AUGUSTA, Maine (NEWS CENTER) - Governor Paul LePage's plans to reform schools are getting a cool reception from leaders of Maine's top education groups.
In his State of the State address Tuesday night, LePage said Maine's public schools are not making the grade. He criticized schools for not raising their test scores in recent years, for too many high school dropouts and even too many administrators.
Leaders of the Maine Education Association -the teachers' union-and the Maine School management Association, which represents superintendents and school boards, say the Governor got it wrong. They say many Maine schools are doing well, and that some of the Governor's statistics were inaccurate.
Connie Brown of the Maine School Management Association says the most recent testing shows Maine students performing in the 70th percentile, much higher than the result she says were listed by the Governor.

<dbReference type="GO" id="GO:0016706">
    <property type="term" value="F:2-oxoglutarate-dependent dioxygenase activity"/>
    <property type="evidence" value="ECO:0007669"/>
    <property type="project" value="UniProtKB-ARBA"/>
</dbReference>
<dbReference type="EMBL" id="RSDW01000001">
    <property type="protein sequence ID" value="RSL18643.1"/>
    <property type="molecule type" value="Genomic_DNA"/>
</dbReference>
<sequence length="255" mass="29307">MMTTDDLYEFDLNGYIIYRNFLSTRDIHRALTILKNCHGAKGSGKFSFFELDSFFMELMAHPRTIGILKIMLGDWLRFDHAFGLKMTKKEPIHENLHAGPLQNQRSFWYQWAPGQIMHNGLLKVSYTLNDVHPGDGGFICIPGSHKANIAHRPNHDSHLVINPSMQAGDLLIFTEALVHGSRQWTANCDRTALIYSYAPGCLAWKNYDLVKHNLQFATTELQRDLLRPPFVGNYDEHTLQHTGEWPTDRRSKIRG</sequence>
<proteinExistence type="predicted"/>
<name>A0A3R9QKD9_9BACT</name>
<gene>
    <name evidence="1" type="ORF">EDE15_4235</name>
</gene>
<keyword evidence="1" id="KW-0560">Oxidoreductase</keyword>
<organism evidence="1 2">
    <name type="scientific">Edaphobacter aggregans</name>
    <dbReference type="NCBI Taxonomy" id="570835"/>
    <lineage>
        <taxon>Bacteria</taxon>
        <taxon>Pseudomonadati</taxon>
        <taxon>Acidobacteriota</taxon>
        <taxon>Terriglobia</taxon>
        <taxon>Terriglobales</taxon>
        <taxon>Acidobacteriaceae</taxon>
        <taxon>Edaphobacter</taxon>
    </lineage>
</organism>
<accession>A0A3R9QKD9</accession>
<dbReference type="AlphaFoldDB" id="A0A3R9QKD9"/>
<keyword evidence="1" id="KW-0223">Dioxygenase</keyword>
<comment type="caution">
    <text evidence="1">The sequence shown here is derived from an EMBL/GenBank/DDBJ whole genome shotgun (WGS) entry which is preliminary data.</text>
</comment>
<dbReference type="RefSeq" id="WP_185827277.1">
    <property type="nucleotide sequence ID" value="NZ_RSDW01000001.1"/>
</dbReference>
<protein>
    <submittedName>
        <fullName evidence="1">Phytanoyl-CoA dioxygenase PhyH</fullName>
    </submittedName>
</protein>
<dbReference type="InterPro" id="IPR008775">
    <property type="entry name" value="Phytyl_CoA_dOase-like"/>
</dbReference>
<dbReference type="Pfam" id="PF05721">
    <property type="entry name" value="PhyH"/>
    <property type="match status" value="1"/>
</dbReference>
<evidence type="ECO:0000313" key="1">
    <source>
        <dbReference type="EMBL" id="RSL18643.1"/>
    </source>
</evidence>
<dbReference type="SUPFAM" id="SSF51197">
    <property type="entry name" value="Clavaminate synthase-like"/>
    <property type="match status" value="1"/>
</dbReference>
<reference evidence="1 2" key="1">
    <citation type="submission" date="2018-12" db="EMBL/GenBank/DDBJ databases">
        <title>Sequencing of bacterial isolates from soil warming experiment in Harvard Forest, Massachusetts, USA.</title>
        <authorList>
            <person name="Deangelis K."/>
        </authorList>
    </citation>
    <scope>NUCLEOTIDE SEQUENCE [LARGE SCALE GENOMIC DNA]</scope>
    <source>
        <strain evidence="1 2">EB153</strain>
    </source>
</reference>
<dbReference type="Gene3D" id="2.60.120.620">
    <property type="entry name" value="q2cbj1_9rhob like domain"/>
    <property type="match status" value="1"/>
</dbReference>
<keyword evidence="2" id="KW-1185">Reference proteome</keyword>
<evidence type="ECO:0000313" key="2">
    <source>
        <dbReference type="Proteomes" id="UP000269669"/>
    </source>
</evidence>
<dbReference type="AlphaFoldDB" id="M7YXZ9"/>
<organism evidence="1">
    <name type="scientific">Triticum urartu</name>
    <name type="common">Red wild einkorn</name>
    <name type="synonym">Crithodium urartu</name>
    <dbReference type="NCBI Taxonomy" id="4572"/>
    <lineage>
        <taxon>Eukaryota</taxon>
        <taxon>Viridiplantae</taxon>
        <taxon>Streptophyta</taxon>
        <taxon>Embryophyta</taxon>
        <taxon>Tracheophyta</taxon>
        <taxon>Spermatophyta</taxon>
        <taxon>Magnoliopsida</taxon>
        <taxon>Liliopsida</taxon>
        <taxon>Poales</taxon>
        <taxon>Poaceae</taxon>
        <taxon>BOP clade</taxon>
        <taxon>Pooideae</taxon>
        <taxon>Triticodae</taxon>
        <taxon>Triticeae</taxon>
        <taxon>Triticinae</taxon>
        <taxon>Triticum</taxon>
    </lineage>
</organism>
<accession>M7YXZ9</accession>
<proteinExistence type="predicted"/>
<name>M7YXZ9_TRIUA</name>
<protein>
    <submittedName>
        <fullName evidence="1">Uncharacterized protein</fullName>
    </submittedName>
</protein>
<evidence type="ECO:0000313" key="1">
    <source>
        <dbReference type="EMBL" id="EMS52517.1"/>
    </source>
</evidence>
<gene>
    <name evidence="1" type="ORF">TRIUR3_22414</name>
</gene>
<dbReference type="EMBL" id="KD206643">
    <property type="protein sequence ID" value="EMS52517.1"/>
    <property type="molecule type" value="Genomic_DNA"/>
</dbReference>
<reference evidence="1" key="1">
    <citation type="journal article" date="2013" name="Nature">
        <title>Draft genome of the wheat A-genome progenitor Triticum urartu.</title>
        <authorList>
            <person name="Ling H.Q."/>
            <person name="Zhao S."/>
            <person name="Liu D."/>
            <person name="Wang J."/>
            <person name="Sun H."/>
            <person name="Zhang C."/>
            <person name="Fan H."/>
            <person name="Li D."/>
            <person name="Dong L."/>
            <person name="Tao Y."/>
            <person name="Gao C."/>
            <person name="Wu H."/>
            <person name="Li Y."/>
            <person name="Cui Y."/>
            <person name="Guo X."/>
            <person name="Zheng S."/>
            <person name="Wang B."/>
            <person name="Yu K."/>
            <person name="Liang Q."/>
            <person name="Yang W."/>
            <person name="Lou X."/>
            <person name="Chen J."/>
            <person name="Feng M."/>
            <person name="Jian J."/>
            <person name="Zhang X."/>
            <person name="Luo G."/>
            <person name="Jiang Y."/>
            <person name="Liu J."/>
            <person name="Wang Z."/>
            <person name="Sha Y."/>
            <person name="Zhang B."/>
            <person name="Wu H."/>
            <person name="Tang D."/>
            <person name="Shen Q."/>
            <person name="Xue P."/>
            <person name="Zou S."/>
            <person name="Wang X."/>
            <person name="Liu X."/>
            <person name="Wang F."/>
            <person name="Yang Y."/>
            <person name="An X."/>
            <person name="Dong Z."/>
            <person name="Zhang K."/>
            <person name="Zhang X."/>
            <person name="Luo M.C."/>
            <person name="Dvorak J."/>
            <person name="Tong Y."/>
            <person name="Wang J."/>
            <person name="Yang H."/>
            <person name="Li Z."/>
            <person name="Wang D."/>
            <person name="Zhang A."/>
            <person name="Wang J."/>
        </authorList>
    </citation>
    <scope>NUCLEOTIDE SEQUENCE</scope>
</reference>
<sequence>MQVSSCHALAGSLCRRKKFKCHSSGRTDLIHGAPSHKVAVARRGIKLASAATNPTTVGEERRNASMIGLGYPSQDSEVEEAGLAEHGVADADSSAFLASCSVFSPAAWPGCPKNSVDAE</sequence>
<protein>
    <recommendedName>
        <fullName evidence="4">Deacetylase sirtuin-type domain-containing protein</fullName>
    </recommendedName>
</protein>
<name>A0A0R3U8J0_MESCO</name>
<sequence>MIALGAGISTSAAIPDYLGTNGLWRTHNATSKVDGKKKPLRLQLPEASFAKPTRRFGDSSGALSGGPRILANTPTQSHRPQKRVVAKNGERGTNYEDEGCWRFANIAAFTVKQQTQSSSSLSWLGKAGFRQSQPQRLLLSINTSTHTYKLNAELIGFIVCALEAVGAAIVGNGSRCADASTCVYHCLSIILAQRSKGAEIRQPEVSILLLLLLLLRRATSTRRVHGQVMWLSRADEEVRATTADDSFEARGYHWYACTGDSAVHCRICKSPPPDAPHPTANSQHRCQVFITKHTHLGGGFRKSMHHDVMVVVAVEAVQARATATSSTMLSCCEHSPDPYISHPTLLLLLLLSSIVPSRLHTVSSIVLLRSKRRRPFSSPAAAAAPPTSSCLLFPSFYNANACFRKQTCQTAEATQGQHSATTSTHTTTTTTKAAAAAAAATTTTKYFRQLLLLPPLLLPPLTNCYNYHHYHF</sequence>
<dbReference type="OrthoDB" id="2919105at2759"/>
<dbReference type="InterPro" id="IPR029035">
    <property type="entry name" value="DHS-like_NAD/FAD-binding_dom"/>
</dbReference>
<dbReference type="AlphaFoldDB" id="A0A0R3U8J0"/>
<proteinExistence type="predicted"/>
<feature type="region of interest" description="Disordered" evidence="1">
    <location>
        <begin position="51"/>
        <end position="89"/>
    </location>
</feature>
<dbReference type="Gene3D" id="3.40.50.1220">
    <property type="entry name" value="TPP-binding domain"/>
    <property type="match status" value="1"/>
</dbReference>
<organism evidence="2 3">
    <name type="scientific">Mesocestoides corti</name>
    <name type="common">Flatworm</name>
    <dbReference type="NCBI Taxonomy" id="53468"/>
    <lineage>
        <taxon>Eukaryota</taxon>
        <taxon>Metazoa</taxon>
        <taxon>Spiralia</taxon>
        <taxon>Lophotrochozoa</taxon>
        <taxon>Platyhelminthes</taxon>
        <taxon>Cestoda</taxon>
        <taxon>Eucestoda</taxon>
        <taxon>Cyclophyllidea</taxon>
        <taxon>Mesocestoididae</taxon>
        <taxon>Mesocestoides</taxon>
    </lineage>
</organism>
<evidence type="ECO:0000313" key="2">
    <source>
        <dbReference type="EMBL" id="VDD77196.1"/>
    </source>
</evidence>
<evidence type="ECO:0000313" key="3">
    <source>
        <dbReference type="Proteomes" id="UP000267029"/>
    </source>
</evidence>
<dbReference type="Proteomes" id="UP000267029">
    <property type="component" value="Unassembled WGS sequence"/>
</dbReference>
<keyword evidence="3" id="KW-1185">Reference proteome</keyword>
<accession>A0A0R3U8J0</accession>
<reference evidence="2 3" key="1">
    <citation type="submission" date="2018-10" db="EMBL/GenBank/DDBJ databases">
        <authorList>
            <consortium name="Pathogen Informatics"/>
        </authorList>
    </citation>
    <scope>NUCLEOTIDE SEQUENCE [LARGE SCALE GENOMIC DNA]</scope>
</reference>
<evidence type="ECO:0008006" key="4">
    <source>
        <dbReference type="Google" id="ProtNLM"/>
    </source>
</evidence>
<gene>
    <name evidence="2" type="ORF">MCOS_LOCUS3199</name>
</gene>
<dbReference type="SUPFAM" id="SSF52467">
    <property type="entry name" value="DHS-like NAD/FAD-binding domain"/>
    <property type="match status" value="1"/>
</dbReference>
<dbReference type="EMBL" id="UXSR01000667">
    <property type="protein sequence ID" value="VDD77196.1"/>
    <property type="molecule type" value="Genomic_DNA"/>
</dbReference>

The Legislature will be debating a number of proposals from the Governor, including one for statewide school choice. That idea was defeated last year by a Republican legislature, but the Governor says he's bringing it back.
The Governor's office also says he will submit a bill to require high schools to pay for the cost of remedial courses for their graduates who want to attend Maine colleges. The need for those remedial courses has been a frequent point of criticism by the Governor.
Two proposals that won't need Legislative approval: a report card on the performance of each Maine school. Those reports will be done by the stat6e Department of Education. And the Governor will hold an education reform conference in March, inviting what he says will be education experts from around the country.